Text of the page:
Should I use ball cam or not use ball cam? This is a hot question for so many beginners in Rocket League. This is because when you are new, ball cam feels weird and takes a lot of getting used to.
It’s not a question of whether to use ball cam or not, but rather how to get to a point where, as a player, you are always aware of where the ball is at all times. This can be achieved by learning to use both ball and car cam and knowing when to toggle.
Do pros use ball cam? Of course, they do. Ball cam is vital for field awareness and effective team play. Toggling between the ball and car cam is what the pros do, but more on that in the second half of this post.
First, check out the following clip and honestly ask yourself how different would saving this goal be if the player was not in ball cam.
I’ll admit it. When I started playing Rocket League, car cam felt like an easy and obvious choice. Luckily, I was quick to realize that not getting comfortable with ball cam early on will be a mistake that will be hard to correct in later stages.
How to get better with ball cam?
Simply put as a beginner, ball cam sucks – but there is no way around it. You just have to keep playing the game with it until it doesn’t suck so much. You might get dizzy and miss all your shots (at first). But you’ve got to persist. This is the same as getting used to non-default controller binds.
Once you get used to ball cam, you will realize that keeping ball cam on for 80-90% of play is objectively better.
Should you have ball cam on?
If you have less than 1k hours of playtime in RL and you still haven’t gotten used to ball cam then, yes. Play the next 200-400 hours ONLY in ball cam. Heck even if you’re above 1k hours, just do it.
As a beginner, I have become comfortable with ball cam. But I now have a new problem. Now I hate the car cam.
But I want to improve at the game and cannot settle into a comfort zone. Which is why I cannot stop there. Ball cam is weird but has its advantages. Car cam is accurate but also has its advantages.
Therefore, I’m going to spend the next 100 hours of play practicing switching between ball cam and car cam and deliberately trying to learn when to toggle from one to another.
Toggling between ball cam and car cam.
When to use ball cam?
1. To see where the play is, and what is happening around the ball.
2. To see where the ball is in relation to where you are, so you can plan your next move.
3. To see where other players (teammates/opponents) are
4. For wider visibility while performing aerials.
This means pretty much all of the time except for when you need car cam. Here are 3 scenarios when one needs car cam.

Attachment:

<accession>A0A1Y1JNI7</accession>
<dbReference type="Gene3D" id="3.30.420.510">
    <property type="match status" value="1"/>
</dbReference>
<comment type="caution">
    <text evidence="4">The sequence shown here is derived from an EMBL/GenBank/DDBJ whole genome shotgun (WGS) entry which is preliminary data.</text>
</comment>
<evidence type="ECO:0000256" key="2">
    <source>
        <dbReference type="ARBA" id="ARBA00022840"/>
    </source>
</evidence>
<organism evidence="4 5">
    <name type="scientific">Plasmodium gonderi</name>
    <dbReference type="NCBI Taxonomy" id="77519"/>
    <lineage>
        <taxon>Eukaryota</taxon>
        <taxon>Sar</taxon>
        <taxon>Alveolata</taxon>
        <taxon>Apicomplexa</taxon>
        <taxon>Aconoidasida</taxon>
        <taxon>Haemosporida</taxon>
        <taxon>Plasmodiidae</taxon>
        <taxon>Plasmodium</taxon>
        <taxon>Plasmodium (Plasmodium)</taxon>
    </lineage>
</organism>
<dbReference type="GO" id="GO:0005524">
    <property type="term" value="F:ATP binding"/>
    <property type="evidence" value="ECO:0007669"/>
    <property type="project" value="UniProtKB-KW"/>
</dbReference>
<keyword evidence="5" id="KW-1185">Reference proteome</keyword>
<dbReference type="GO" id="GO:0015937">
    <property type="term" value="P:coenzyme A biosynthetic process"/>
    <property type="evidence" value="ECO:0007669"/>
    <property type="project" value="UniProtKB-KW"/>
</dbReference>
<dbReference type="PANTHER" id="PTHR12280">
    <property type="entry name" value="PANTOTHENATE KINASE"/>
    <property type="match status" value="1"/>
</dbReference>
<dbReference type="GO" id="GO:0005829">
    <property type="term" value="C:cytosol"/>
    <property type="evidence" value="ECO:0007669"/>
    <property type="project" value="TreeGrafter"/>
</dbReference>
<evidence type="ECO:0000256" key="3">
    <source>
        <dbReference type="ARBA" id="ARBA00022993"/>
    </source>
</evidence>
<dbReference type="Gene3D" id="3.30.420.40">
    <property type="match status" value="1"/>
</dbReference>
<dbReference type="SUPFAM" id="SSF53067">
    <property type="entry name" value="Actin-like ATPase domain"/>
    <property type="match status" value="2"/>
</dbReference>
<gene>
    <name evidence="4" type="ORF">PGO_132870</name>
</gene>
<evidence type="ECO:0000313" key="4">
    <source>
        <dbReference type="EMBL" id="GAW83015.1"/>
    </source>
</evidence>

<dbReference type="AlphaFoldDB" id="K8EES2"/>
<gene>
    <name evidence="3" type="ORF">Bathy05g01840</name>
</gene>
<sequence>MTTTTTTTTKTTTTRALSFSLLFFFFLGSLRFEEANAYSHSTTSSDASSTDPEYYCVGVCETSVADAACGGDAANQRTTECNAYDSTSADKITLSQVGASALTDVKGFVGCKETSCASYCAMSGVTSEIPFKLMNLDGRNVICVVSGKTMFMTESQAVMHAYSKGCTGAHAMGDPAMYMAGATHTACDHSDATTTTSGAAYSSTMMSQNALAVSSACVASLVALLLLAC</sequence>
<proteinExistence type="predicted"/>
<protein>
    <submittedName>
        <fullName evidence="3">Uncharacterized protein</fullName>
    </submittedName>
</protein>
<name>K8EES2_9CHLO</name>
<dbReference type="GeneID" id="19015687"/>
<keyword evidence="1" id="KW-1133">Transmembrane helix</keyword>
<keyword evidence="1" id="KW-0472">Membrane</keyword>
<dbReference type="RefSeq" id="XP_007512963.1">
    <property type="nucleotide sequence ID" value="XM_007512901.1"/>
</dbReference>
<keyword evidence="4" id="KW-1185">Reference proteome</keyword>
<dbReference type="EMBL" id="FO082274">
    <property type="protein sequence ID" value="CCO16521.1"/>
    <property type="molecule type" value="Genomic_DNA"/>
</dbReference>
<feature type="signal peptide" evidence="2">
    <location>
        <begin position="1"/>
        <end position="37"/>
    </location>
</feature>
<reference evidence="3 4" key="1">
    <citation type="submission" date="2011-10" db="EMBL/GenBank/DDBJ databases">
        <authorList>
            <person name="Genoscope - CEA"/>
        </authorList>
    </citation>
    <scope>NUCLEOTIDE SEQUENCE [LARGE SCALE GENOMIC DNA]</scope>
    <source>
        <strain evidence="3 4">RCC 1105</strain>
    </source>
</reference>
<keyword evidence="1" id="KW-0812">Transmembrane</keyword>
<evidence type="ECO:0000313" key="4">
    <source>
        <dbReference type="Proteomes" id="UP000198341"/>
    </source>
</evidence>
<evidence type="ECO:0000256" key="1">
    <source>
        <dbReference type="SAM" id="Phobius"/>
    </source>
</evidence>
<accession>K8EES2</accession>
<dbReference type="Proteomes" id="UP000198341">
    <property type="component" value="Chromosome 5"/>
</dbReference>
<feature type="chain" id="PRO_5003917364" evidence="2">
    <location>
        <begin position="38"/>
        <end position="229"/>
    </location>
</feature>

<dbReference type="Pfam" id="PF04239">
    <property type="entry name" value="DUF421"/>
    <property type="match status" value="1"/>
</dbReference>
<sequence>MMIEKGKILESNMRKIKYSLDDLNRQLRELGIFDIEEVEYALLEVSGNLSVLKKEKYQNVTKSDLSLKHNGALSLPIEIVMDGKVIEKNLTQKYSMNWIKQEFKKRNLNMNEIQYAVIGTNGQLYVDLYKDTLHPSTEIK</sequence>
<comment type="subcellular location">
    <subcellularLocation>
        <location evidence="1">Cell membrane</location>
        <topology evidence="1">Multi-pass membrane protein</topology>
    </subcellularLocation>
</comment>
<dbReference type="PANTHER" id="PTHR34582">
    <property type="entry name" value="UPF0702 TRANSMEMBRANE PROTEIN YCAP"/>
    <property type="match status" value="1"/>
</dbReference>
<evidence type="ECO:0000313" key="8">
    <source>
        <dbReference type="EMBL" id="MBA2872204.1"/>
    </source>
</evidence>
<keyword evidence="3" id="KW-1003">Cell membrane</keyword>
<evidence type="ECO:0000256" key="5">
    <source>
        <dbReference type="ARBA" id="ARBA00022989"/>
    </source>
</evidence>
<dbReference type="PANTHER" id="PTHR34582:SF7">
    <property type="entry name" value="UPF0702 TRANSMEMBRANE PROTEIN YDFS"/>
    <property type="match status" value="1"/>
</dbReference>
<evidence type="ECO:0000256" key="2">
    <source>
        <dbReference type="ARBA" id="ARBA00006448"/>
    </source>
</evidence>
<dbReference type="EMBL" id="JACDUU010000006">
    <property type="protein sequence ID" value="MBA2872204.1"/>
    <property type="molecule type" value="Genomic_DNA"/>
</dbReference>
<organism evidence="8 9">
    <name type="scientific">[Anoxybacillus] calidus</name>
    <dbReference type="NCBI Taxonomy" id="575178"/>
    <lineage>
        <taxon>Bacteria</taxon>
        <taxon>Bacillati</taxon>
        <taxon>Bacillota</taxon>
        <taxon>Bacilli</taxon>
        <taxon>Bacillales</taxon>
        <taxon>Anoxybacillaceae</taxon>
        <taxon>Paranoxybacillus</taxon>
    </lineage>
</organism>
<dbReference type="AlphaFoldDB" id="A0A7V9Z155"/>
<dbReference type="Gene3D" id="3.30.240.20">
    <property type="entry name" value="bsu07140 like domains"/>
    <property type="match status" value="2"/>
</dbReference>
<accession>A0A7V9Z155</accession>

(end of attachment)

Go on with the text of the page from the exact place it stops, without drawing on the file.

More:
1. Going for boost
2. During ground or air dribble
3. To see where other players (teammates/opponents) are
Notice how point no. 3 is the same for both ball cam and car cam. That is because seeing where opponents/teammates can be situational depending upon the play. And based on the situation either cam can be advantageous in ganging a better perspective.
Additionally here are some scenarios where using car cam is subject to preference/playstyle
1. When you have control of the ball or want to take control of the ball
2. Sometimes during kickoffs
3. For bumping or demolishing opponents
4. As a goalie while defending shots that deflect off your backboard
5. At times when your car is facing over 90 degrees away from the ball
6. When the ball is high up directly above you
Besides these, sometimes for aerial or ground shots too, a lot of players (myself included) toggle to car cam for a harder, more accurate strike from the nose or the front edges of the car. But that’s just preference.
If all this sounds complicated as a beginner then here is a simple rule of thumb. Leave ball cam ON all the time except in three scenarios.
1. Rushing for boost
2. Dribbling, Ball Control, Flicking, Shooting
3. Seeing where other players are
Stick to toggling ball cam off in these 3 situations and keep playing. As you progress, you may identify scenarios where only you switch to car cam. This will be subject to your unique playing style and preference.
What’s important is that by that you would have learned to toggle back and forth between ball and car cam. Not just that you will also be comfortable doing it quickly and multiple times during the match.
If like me, you are fairly new to Rocket League too and play more casual than competitive matches, then you may not realize the need to toggle cam.
This is because games at our level are an unorganized mess of newbies just trying to hit the ball. But as you begin to rank up you’ll start noticing common scenarios where toggling is key.
For instance, assume you are in ball cam and say you clear the ball from your side of the field to the opponents’ side and are now rotating back to your end to grab one of the big corner boosts.
Since you are in ball cam you do not see your teammate heading to take the next shot and collide head-on – leaving you both out of position and your team vulnerable to attack while you both recover.
This is a common scenario that can be avoided by momentarily toggling to car cam as soon as you clear and turn around to grab boost. Doing so will quickly confirm multiple things like
1. Is the boost I’m headed for available?
2. Is my teammate headed up for the challenge?
3. Is our net open or unprotected?
2 seconds of car cam will give all the necessary information that will help you better decide what to do next which will be good for your team on the whole.
So that’s it. When you are ready to stop running around like a headless chicken simply trying to hit the ball stuck in one cam and ready to play for the team and wins then go grind freeplay and practice toggling the camera.